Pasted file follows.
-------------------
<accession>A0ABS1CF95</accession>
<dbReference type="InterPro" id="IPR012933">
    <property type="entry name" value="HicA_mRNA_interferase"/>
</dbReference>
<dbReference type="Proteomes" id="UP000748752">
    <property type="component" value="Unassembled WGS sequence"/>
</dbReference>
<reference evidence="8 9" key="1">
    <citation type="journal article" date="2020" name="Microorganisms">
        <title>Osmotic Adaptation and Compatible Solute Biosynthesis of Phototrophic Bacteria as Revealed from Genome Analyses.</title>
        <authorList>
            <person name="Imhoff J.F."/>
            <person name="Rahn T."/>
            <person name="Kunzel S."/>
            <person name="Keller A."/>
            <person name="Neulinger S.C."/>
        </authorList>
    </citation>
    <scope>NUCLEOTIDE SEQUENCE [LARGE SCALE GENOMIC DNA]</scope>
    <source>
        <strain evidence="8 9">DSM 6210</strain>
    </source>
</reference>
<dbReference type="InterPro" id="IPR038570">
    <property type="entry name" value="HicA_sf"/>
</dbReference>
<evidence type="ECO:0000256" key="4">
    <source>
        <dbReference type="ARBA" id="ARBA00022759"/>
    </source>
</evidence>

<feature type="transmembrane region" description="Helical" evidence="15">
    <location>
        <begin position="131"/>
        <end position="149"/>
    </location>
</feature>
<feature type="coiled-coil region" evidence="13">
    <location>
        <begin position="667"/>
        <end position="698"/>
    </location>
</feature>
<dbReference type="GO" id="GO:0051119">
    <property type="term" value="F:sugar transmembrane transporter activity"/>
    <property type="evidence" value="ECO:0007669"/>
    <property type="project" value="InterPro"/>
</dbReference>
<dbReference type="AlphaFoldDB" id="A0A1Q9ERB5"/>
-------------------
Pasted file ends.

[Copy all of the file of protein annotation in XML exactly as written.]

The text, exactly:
<accession>A0ABS1CF95</accession>
<dbReference type="InterPro" id="IPR012933">
    <property type="entry name" value="HicA_mRNA_interferase"/>
</dbReference>
<dbReference type="Proteomes" id="UP000748752">
    <property type="component" value="Unassembled WGS sequence"/>
</dbReference>
<reference evidence="8 9" key="1">
    <citation type="journal article" date="2020" name="Microorganisms">
        <title>Osmotic Adaptation and Compatible Solute Biosynthesis of Phototrophic Bacteria as Revealed from Genome Analyses.</title>
        <authorList>
            <person name="Imhoff J.F."/>
            <person name="Rahn T."/>
            <person name="Kunzel S."/>
            <person name="Keller A."/>
            <person name="Neulinger S.C."/>
        </authorList>
    </citation>
    <scope>NUCLEOTIDE SEQUENCE [LARGE SCALE GENOMIC DNA]</scope>
    <source>
        <strain evidence="8 9">DSM 6210</strain>
    </source>
</reference>
<dbReference type="InterPro" id="IPR038570">
    <property type="entry name" value="HicA_sf"/>
</dbReference>
<evidence type="ECO:0000256" key="4">
    <source>
        <dbReference type="ARBA" id="ARBA00022759"/>
    </source>
</evidence>

<feature type="transmembrane region" description="Helical" evidence="15">
    <location>
        <begin position="131"/>
        <end position="149"/>
    </location>
</feature>
<feature type="coiled-coil region" evidence="13">
    <location>
        <begin position="667"/>
        <end position="698"/>
    </location>
</feature>
<dbReference type="GO" id="GO:0051119">
    <property type="term" value="F:sugar transmembrane transporter activity"/>
    <property type="evidence" value="ECO:0007669"/>
    <property type="project" value="InterPro"/>
</dbReference>
<dbReference type="AlphaFoldDB" id="A0A1Q9ERB5"/>